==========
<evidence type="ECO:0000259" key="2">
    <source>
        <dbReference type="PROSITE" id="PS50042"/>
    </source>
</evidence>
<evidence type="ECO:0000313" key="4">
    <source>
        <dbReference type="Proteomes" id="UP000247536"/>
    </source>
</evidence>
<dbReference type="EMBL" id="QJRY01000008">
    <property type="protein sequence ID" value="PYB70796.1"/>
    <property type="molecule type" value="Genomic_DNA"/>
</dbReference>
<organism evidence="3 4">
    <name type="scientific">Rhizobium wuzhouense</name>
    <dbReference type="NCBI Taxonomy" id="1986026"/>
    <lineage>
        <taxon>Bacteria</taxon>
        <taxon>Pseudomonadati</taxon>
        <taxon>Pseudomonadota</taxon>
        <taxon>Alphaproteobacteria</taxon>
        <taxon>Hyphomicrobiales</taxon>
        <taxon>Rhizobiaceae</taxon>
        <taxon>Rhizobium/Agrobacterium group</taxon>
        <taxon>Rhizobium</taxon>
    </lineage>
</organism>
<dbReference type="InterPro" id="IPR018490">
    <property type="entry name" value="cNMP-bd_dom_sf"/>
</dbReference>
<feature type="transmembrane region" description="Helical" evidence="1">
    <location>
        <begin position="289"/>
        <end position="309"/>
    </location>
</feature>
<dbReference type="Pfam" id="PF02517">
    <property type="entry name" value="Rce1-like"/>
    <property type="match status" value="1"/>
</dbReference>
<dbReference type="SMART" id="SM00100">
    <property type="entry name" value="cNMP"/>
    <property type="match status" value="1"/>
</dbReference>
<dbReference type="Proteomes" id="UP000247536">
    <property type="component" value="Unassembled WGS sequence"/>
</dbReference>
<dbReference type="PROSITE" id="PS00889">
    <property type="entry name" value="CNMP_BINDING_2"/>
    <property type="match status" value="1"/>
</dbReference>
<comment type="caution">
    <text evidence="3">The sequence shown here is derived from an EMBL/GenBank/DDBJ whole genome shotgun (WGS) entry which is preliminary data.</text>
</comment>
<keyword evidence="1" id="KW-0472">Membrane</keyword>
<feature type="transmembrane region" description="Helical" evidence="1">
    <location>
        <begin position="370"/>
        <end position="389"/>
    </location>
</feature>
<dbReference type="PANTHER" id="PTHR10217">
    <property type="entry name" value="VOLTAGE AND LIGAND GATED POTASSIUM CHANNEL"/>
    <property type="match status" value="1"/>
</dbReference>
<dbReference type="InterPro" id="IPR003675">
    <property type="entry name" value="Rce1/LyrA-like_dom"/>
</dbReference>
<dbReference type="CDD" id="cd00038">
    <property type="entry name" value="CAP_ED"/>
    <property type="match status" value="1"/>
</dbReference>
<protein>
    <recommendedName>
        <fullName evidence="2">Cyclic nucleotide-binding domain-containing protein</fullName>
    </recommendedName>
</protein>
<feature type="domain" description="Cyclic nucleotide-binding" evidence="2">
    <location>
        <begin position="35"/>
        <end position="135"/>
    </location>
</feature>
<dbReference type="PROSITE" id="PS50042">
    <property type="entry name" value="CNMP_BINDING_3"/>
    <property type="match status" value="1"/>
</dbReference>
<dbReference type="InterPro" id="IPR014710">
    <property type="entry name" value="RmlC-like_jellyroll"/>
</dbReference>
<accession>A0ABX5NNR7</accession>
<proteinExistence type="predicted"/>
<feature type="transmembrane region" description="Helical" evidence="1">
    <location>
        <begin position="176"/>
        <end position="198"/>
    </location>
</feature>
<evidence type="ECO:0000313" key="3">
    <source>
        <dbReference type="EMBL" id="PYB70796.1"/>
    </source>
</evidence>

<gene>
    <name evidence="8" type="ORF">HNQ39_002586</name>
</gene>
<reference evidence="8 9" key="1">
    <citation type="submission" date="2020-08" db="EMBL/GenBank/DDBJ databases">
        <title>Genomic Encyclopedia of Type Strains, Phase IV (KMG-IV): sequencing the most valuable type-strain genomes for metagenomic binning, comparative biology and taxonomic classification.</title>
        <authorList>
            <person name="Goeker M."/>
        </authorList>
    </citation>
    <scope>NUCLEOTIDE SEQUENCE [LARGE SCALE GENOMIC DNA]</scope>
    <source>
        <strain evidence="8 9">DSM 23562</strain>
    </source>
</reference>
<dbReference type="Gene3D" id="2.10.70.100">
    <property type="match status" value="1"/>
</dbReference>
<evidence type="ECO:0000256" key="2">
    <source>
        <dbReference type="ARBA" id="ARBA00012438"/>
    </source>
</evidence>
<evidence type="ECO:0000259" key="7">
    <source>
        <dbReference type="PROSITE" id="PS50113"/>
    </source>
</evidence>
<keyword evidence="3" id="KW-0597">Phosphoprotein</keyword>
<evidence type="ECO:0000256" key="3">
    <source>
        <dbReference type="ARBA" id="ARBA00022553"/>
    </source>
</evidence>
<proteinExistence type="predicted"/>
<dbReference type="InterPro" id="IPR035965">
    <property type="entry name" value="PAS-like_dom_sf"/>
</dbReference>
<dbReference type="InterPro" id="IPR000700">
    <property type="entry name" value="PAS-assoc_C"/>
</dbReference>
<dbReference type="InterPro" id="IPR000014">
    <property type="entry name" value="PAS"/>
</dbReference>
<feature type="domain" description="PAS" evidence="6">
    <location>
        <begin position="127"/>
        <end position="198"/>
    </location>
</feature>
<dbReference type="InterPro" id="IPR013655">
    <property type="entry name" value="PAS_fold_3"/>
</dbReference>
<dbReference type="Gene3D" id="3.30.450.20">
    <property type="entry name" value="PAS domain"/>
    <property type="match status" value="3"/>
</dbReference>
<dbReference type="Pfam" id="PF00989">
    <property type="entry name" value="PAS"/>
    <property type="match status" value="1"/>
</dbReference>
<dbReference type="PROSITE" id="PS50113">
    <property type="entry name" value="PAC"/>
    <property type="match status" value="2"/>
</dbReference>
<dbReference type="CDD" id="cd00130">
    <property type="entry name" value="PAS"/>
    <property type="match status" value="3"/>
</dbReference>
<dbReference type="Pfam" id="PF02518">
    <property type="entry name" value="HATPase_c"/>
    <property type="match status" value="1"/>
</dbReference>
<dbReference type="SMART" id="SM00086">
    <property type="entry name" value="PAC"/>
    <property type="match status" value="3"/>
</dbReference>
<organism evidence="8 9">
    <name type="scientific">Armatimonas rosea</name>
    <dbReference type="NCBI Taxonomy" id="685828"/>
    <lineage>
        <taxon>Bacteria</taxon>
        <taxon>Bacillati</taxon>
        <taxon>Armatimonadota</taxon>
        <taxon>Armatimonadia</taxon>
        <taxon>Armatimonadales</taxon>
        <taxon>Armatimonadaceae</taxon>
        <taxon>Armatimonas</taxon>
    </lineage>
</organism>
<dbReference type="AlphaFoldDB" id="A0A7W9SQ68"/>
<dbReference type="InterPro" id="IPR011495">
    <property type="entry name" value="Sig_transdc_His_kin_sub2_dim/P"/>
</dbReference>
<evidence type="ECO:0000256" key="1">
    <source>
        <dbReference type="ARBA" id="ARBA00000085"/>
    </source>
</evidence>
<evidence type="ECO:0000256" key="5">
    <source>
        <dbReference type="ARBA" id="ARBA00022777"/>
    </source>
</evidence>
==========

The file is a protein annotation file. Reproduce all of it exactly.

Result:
<evidence type="ECO:0000259" key="2">
    <source>
        <dbReference type="PROSITE" id="PS50042"/>
    </source>
</evidence>
<evidence type="ECO:0000313" key="4">
    <source>
        <dbReference type="Proteomes" id="UP000247536"/>
    </source>
</evidence>
<dbReference type="EMBL" id="QJRY01000008">
    <property type="protein sequence ID" value="PYB70796.1"/>
    <property type="molecule type" value="Genomic_DNA"/>
</dbReference>
<organism evidence="3 4">
    <name type="scientific">Rhizobium wuzhouense</name>
    <dbReference type="NCBI Taxonomy" id="1986026"/>
    <lineage>
        <taxon>Bacteria</taxon>
        <taxon>Pseudomonadati</taxon>
        <taxon>Pseudomonadota</taxon>
        <taxon>Alphaproteobacteria</taxon>
        <taxon>Hyphomicrobiales</taxon>
        <taxon>Rhizobiaceae</taxon>
        <taxon>Rhizobium/Agrobacterium group</taxon>
        <taxon>Rhizobium</taxon>
    </lineage>
</organism>
<dbReference type="InterPro" id="IPR018490">
    <property type="entry name" value="cNMP-bd_dom_sf"/>
</dbReference>
<feature type="transmembrane region" description="Helical" evidence="1">
    <location>
        <begin position="289"/>
        <end position="309"/>
    </location>
</feature>
<dbReference type="Pfam" id="PF02517">
    <property type="entry name" value="Rce1-like"/>
    <property type="match status" value="1"/>
</dbReference>
<dbReference type="SMART" id="SM00100">
    <property type="entry name" value="cNMP"/>
    <property type="match status" value="1"/>
</dbReference>
<dbReference type="Proteomes" id="UP000247536">
    <property type="component" value="Unassembled WGS sequence"/>
</dbReference>
<dbReference type="PROSITE" id="PS00889">
    <property type="entry name" value="CNMP_BINDING_2"/>
    <property type="match status" value="1"/>
</dbReference>
<comment type="caution">
    <text evidence="3">The sequence shown here is derived from an EMBL/GenBank/DDBJ whole genome shotgun (WGS) entry which is preliminary data.</text>
</comment>
<keyword evidence="1" id="KW-0472">Membrane</keyword>
<feature type="transmembrane region" description="Helical" evidence="1">
    <location>
        <begin position="370"/>
        <end position="389"/>
    </location>
</feature>
<dbReference type="PANTHER" id="PTHR10217">
    <property type="entry name" value="VOLTAGE AND LIGAND GATED POTASSIUM CHANNEL"/>
    <property type="match status" value="1"/>
</dbReference>
<dbReference type="InterPro" id="IPR003675">
    <property type="entry name" value="Rce1/LyrA-like_dom"/>
</dbReference>
<dbReference type="CDD" id="cd00038">
    <property type="entry name" value="CAP_ED"/>
    <property type="match status" value="1"/>
</dbReference>
<protein>
    <recommendedName>
        <fullName evidence="2">Cyclic nucleotide-binding domain-containing protein</fullName>
    </recommendedName>
</protein>
<feature type="domain" description="Cyclic nucleotide-binding" evidence="2">
    <location>
        <begin position="35"/>
        <end position="135"/>
    </location>
</feature>
<dbReference type="PROSITE" id="PS50042">
    <property type="entry name" value="CNMP_BINDING_3"/>
    <property type="match status" value="1"/>
</dbReference>
<dbReference type="InterPro" id="IPR014710">
    <property type="entry name" value="RmlC-like_jellyroll"/>
</dbReference>
<accession>A0ABX5NNR7</accession>
<proteinExistence type="predicted"/>
<feature type="transmembrane region" description="Helical" evidence="1">
    <location>
        <begin position="176"/>
        <end position="198"/>
    </location>
</feature>
<evidence type="ECO:0000313" key="3">
    <source>
        <dbReference type="EMBL" id="PYB70796.1"/>
    </source>
</evidence>

<gene>
    <name evidence="8" type="ORF">HNQ39_002586</name>
</gene>
<reference evidence="8 9" key="1">
    <citation type="submission" date="2020-08" db="EMBL/GenBank/DDBJ databases">
        <title>Genomic Encyclopedia of Type Strains, Phase IV (KMG-IV): sequencing the most valuable type-strain genomes for metagenomic binning, comparative biology and taxonomic classification.</title>
        <authorList>
            <person name="Goeker M."/>
        </authorList>
    </citation>
    <scope>NUCLEOTIDE SEQUENCE [LARGE SCALE GENOMIC DNA]</scope>
    <source>
        <strain evidence="8 9">DSM 23562</strain>
    </source>
</reference>
<dbReference type="Gene3D" id="2.10.70.100">
    <property type="match status" value="1"/>
</dbReference>
<evidence type="ECO:0000256" key="2">
    <source>
        <dbReference type="ARBA" id="ARBA00012438"/>
    </source>
</evidence>
<evidence type="ECO:0000259" key="7">
    <source>
        <dbReference type="PROSITE" id="PS50113"/>
    </source>
</evidence>
<keyword evidence="3" id="KW-0597">Phosphoprotein</keyword>
<evidence type="ECO:0000256" key="3">
    <source>
        <dbReference type="ARBA" id="ARBA00022553"/>
    </source>
</evidence>
<proteinExistence type="predicted"/>
<dbReference type="InterPro" id="IPR035965">
    <property type="entry name" value="PAS-like_dom_sf"/>
</dbReference>
<dbReference type="InterPro" id="IPR000700">
    <property type="entry name" value="PAS-assoc_C"/>
</dbReference>
<dbReference type="InterPro" id="IPR000014">
    <property type="entry name" value="PAS"/>
</dbReference>
<feature type="domain" description="PAS" evidence="6">
    <location>
        <begin position="127"/>
        <end position="198"/>
    </location>
</feature>
<dbReference type="InterPro" id="IPR013655">
    <property type="entry name" value="PAS_fold_3"/>
</dbReference>
<dbReference type="Gene3D" id="3.30.450.20">
    <property type="entry name" value="PAS domain"/>
    <property type="match status" value="3"/>
</dbReference>
<dbReference type="Pfam" id="PF00989">
    <property type="entry name" value="PAS"/>
    <property type="match status" value="1"/>
</dbReference>
<dbReference type="PROSITE" id="PS50113">
    <property type="entry name" value="PAC"/>
    <property type="match status" value="2"/>
</dbReference>
<dbReference type="CDD" id="cd00130">
    <property type="entry name" value="PAS"/>
    <property type="match status" value="3"/>
</dbReference>
<dbReference type="Pfam" id="PF02518">
    <property type="entry name" value="HATPase_c"/>
    <property type="match status" value="1"/>
</dbReference>
<dbReference type="SMART" id="SM00086">
    <property type="entry name" value="PAC"/>
    <property type="match status" value="3"/>
</dbReference>
<organism evidence="8 9">
    <name type="scientific">Armatimonas rosea</name>
    <dbReference type="NCBI Taxonomy" id="685828"/>
    <lineage>
        <taxon>Bacteria</taxon>
        <taxon>Bacillati</taxon>
        <taxon>Armatimonadota</taxon>
        <taxon>Armatimonadia</taxon>
        <taxon>Armatimonadales</taxon>
        <taxon>Armatimonadaceae</taxon>
        <taxon>Armatimonas</taxon>
    </lineage>
</organism>
<dbReference type="AlphaFoldDB" id="A0A7W9SQ68"/>
<dbReference type="InterPro" id="IPR011495">
    <property type="entry name" value="Sig_transdc_His_kin_sub2_dim/P"/>
</dbReference>
<evidence type="ECO:0000256" key="1">
    <source>
        <dbReference type="ARBA" id="ARBA00000085"/>
    </source>
</evidence>
<evidence type="ECO:0000256" key="5">
    <source>
        <dbReference type="ARBA" id="ARBA00022777"/>
    </source>
</evidence>